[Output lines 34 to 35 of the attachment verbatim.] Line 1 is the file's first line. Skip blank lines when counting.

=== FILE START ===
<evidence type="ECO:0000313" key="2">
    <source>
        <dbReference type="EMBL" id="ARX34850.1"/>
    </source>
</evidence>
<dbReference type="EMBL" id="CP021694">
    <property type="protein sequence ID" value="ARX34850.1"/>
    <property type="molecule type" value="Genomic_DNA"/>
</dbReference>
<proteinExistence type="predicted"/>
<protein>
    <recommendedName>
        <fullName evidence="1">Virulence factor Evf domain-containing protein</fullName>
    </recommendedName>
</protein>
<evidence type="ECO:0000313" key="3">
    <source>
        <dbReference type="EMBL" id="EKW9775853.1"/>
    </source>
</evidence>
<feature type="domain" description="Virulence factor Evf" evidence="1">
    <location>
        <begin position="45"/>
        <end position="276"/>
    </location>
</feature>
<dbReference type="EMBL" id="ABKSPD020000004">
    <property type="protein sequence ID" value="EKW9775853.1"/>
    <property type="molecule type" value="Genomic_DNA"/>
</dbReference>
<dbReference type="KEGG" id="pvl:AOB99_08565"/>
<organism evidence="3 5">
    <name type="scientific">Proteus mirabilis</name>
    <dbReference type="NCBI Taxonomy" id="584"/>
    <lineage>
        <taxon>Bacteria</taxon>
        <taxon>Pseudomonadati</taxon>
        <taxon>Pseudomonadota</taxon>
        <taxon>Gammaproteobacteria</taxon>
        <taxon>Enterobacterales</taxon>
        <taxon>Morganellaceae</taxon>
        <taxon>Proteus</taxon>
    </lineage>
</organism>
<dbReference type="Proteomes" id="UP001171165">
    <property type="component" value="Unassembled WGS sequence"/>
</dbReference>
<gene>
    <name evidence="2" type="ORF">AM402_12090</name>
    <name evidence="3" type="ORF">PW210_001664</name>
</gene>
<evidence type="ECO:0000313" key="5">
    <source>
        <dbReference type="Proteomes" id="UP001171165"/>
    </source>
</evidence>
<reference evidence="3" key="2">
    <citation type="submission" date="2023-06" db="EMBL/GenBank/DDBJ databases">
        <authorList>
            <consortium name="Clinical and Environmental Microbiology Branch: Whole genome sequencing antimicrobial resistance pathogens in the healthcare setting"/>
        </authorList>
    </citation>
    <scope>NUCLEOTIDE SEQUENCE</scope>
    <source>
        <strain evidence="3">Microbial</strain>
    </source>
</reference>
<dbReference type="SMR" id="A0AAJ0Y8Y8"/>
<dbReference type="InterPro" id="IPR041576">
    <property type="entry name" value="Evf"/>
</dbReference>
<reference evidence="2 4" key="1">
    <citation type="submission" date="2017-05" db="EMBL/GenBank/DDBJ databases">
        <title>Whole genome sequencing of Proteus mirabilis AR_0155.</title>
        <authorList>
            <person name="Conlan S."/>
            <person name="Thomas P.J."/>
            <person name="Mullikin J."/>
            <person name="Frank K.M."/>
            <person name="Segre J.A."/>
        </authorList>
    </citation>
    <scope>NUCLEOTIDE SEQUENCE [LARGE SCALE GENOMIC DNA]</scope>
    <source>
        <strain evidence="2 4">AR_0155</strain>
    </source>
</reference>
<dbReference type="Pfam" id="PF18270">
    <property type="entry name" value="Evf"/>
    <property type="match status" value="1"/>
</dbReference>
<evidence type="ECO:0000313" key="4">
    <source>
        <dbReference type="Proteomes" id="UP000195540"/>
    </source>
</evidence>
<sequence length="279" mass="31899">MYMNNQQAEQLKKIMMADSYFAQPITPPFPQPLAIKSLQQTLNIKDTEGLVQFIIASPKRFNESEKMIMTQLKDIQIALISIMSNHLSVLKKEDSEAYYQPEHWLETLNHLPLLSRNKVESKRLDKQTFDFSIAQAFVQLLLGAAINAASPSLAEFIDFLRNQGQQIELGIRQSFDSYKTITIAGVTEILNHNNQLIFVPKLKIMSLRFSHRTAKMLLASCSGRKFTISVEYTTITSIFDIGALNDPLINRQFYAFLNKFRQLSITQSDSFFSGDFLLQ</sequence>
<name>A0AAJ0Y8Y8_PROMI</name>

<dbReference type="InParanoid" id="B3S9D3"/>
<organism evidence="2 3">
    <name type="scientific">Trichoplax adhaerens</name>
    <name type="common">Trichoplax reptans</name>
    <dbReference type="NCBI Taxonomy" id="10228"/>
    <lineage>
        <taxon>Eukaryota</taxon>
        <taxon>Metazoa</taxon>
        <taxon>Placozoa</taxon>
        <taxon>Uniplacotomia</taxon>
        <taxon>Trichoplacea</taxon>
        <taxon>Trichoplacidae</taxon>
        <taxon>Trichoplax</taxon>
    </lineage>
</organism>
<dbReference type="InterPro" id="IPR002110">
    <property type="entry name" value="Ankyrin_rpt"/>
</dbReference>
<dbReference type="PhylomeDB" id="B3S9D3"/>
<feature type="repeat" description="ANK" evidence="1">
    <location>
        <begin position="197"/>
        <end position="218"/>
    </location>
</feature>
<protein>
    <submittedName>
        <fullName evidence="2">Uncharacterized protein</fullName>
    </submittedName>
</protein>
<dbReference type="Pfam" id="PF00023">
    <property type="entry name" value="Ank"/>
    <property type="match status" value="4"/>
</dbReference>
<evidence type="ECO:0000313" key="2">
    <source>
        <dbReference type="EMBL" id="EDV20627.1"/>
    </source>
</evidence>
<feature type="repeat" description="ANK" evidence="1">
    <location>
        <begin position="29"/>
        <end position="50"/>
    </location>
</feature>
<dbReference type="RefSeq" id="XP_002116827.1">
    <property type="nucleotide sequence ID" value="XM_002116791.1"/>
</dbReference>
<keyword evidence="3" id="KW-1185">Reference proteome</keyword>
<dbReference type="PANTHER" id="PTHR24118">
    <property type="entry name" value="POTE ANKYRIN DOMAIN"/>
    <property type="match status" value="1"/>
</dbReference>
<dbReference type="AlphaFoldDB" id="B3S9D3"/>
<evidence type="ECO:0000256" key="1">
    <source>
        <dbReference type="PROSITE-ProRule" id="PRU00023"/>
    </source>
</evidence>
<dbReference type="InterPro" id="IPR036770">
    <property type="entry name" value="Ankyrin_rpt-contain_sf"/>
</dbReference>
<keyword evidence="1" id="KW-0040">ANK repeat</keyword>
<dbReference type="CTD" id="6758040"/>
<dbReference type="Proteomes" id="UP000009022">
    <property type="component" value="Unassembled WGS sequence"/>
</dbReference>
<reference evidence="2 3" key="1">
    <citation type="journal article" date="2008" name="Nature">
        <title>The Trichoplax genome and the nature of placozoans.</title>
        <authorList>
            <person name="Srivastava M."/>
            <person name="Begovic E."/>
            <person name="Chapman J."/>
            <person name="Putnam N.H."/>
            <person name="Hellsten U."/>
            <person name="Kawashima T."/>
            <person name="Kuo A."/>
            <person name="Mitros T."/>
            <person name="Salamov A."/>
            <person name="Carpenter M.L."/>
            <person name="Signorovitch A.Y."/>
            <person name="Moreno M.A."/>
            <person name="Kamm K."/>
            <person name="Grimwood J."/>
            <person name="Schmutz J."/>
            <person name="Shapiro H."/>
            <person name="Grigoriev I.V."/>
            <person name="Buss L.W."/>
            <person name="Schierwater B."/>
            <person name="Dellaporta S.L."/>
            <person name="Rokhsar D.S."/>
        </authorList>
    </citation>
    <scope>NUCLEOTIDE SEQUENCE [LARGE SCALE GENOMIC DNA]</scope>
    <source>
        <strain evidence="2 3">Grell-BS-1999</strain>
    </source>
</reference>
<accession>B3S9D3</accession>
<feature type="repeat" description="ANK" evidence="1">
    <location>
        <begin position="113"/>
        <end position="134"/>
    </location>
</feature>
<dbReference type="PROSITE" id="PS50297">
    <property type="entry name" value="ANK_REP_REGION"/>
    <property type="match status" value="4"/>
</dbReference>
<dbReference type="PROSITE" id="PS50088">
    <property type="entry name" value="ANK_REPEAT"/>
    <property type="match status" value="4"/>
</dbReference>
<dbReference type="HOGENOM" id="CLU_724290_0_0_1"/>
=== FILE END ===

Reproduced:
    <dbReference type="NCBI Taxonomy" id="584"/>
    <lineage>